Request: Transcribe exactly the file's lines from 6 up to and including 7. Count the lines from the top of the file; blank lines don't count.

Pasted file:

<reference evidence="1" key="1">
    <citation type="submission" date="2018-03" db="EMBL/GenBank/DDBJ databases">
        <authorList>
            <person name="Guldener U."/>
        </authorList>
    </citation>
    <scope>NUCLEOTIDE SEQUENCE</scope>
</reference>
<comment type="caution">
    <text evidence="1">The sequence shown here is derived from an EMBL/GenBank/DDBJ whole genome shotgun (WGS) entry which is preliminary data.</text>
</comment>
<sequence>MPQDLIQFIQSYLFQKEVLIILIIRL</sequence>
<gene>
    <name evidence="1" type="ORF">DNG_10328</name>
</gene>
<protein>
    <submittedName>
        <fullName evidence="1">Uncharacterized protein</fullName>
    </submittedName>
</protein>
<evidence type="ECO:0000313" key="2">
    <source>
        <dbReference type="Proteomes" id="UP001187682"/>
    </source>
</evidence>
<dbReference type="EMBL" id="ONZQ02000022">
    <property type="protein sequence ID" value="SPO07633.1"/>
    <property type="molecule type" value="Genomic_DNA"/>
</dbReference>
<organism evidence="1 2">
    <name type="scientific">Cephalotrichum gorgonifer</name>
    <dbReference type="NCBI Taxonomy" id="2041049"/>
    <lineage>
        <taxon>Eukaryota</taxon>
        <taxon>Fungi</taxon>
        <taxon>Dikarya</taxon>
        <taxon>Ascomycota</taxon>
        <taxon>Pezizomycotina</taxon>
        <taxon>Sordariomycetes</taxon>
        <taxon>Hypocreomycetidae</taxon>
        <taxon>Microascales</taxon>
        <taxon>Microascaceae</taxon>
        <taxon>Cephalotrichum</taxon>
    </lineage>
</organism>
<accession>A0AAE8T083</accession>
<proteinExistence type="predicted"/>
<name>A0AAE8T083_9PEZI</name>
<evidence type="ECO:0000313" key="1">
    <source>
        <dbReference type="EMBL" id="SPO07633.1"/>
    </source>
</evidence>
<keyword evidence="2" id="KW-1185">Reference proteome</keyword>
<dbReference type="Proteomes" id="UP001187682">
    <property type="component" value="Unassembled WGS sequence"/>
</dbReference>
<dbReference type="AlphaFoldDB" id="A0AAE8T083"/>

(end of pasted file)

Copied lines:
    </citation>
    <scope>NUCLEOTIDE SEQUENCE</scope>